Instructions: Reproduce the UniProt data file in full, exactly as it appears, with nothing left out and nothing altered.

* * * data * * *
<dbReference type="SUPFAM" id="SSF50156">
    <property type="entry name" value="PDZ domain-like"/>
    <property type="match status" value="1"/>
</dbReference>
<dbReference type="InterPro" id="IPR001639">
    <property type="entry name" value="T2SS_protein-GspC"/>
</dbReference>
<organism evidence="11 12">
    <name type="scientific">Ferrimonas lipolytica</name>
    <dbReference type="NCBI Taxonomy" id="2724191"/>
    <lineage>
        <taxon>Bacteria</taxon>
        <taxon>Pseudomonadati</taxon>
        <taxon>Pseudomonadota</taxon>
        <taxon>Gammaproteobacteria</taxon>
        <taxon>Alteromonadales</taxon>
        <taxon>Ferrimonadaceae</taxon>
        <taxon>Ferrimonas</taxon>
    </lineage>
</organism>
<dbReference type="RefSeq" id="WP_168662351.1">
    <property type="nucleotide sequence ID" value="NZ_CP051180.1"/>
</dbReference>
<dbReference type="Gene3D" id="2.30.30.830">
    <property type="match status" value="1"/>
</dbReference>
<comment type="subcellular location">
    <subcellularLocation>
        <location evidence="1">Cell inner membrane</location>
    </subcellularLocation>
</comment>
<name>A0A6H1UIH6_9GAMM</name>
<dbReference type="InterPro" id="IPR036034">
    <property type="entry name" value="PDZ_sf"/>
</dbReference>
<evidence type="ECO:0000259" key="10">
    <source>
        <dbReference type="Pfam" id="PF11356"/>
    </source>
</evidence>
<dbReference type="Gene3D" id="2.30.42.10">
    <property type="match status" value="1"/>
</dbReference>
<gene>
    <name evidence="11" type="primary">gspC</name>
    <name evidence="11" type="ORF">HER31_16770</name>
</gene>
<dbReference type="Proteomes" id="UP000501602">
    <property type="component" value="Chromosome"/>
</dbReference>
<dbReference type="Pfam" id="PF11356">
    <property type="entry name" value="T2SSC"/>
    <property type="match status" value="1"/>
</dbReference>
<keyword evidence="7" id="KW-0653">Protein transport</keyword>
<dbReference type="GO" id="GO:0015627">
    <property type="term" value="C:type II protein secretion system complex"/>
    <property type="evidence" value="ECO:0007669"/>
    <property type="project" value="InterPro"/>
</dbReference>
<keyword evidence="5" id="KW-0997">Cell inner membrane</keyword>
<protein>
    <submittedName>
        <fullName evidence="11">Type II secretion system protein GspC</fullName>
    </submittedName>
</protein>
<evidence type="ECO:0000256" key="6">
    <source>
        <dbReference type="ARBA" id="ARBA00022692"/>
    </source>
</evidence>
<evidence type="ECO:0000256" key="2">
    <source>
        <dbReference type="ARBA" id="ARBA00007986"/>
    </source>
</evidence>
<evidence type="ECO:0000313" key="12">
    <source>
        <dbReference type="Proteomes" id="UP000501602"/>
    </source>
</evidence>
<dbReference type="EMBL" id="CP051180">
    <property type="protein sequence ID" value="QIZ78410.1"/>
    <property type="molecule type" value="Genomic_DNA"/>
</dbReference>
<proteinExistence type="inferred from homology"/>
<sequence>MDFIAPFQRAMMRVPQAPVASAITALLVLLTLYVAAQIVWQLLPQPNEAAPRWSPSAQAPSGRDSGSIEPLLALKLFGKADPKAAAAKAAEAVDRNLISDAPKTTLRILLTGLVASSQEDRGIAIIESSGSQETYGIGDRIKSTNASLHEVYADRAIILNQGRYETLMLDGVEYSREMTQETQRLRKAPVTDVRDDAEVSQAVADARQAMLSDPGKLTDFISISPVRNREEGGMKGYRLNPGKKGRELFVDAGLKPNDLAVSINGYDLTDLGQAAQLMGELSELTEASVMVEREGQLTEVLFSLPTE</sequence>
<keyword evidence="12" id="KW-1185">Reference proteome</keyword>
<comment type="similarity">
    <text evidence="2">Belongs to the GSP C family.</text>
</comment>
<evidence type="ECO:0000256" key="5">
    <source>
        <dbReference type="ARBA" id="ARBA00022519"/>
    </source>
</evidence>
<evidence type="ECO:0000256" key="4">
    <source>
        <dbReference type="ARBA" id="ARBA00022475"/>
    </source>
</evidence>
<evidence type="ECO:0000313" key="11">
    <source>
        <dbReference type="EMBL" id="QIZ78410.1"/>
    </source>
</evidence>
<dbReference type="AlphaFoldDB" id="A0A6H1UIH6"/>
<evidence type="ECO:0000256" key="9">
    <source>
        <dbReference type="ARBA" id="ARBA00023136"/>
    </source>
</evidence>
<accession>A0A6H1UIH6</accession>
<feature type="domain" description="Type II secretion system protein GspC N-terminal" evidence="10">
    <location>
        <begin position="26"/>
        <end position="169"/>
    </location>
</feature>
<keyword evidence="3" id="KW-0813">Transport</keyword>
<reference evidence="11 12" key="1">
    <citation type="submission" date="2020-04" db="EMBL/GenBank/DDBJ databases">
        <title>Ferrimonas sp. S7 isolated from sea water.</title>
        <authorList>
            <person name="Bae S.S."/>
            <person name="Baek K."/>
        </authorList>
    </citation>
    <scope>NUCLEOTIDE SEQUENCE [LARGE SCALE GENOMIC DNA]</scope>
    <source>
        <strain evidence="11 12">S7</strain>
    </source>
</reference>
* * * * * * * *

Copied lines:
<dbReference type="SUPFAM" id="SSF50156">
    <property type="entry name" value="PDZ domain-like"/>
    <property type="match status" value="1"/>
</dbReference>
<dbReference type="InterPro" id="IPR001639">
    <property type="entry name" value="T2SS_protein-GspC"/>
</dbReference>
<organism evidence="11 12">
    <name type="scientific">Ferrimonas lipolytica</name>
    <dbReference type="NCBI Taxonomy" id="2724191"/>
    <lineage>
        <taxon>Bacteria</taxon>
        <taxon>Pseudomonadati</taxon>
        <taxon>Pseudomonadota</taxon>
        <taxon>Gammaproteobacteria</taxon>
        <taxon>Alteromonadales</taxon>
        <taxon>Ferrimonadaceae</taxon>
        <taxon>Ferrimonas</taxon>
    </lineage>
</organism>
<dbReference type="RefSeq" id="WP_168662351.1">
    <property type="nucleotide sequence ID" value="NZ_CP051180.1"/>
</dbReference>
<dbReference type="Gene3D" id="2.30.30.830">
    <property type="match status" value="1"/>
</dbReference>
<comment type="subcellular location">
    <subcellularLocation>
        <location evidence="1">Cell inner membrane</location>
    </subcellularLocation>
</comment>
<name>A0A6H1UIH6_9GAMM</name>
<dbReference type="InterPro" id="IPR036034">
    <property type="entry name" value="PDZ_sf"/>
</dbReference>
<evidence type="ECO:0000259" key="10">
    <source>
        <dbReference type="Pfam" id="PF11356"/>
    </source>
</evidence>
<dbReference type="Gene3D" id="2.30.42.10">
    <property type="match status" value="1"/>
</dbReference>
<gene>
    <name evidence="11" type="primary">gspC</name>
    <name evidence="11" type="ORF">HER31_16770</name>
</gene>
<dbReference type="Proteomes" id="UP000501602">
    <property type="component" value="Chromosome"/>
</dbReference>
<dbReference type="Pfam" id="PF11356">
    <property type="entry name" value="T2SSC"/>
    <property type="match status" value="1"/>
</dbReference>
<keyword evidence="7" id="KW-0653">Protein transport</keyword>
<dbReference type="GO" id="GO:0015627">
    <property type="term" value="C:type II protein secretion system complex"/>
    <property type="evidence" value="ECO:0007669"/>
    <property type="project" value="InterPro"/>
</dbReference>
<keyword evidence="5" id="KW-0997">Cell inner membrane</keyword>
<protein>
    <submittedName>
        <fullName evidence="11">Type II secretion system protein GspC</fullName>
    </submittedName>
</protein>
<evidence type="ECO:0000256" key="6">
    <source>
        <dbReference type="ARBA" id="ARBA00022692"/>
    </source>
</evidence>
<evidence type="ECO:0000256" key="2">
    <source>
        <dbReference type="ARBA" id="ARBA00007986"/>
    </source>
</evidence>
<evidence type="ECO:0000313" key="12">
    <source>
        <dbReference type="Proteomes" id="UP000501602"/>
    </source>
</evidence>
<dbReference type="EMBL" id="CP051180">
    <property type="protein sequence ID" value="QIZ78410.1"/>
    <property type="molecule type" value="Genomic_DNA"/>
</dbReference>
<proteinExistence type="inferred from homology"/>
<sequence>MDFIAPFQRAMMRVPQAPVASAITALLVLLTLYVAAQIVWQLLPQPNEAAPRWSPSAQAPSGRDSGSIEPLLALKLFGKADPKAAAAKAAEAVDRNLISDAPKTTLRILLTGLVASSQEDRGIAIIESSGSQETYGIGDRIKSTNASLHEVYADRAIILNQGRYETLMLDGVEYSREMTQETQRLRKAPVTDVRDDAEVSQAVADARQAMLSDPGKLTDFISISPVRNREEGGMKGYRLNPGKKGRELFVDAGLKPNDLAVSINGYDLTDLGQAAQLMGELSELTEASVMVEREGQLTEVLFSLPTE</sequence>
<keyword evidence="12" id="KW-1185">Reference proteome</keyword>
<comment type="similarity">
    <text evidence="2">Belongs to the GSP C family.</text>
</comment>
<evidence type="ECO:0000256" key="5">
    <source>
        <dbReference type="ARBA" id="ARBA00022519"/>
    </source>
</evidence>
<evidence type="ECO:0000256" key="4">
    <source>
        <dbReference type="ARBA" id="ARBA00022475"/>
    </source>
</evidence>
<evidence type="ECO:0000313" key="11">
    <source>
        <dbReference type="EMBL" id="QIZ78410.1"/>
    </source>
</evidence>
<dbReference type="AlphaFoldDB" id="A0A6H1UIH6"/>
<evidence type="ECO:0000256" key="9">
    <source>
        <dbReference type="ARBA" id="ARBA00023136"/>
    </source>
</evidence>
<accession>A0A6H1UIH6</accession>
<feature type="domain" description="Type II secretion system protein GspC N-terminal" evidence="10">
    <location>
        <begin position="26"/>
        <end position="169"/>
    </location>
</feature>
<keyword evidence="3" id="KW-0813">Transport</keyword>
<reference evidence="11 12" key="1">
    <citation type="submission" date="2020-04" db="EMBL/GenBank/DDBJ databases">
        <title>Ferrimonas sp. S7 isolated from sea water.</title>
        <authorList>
            <person name="Bae S.S."/>
            <person name="Baek K."/>
        </authorList>
    </citation>
    <scope>NUCLEOTIDE SEQUENCE [LARGE SCALE GENOMIC DNA]</scope>
    <source>
        <strain evidence="11 12">S7</strain>
    </source>
</reference>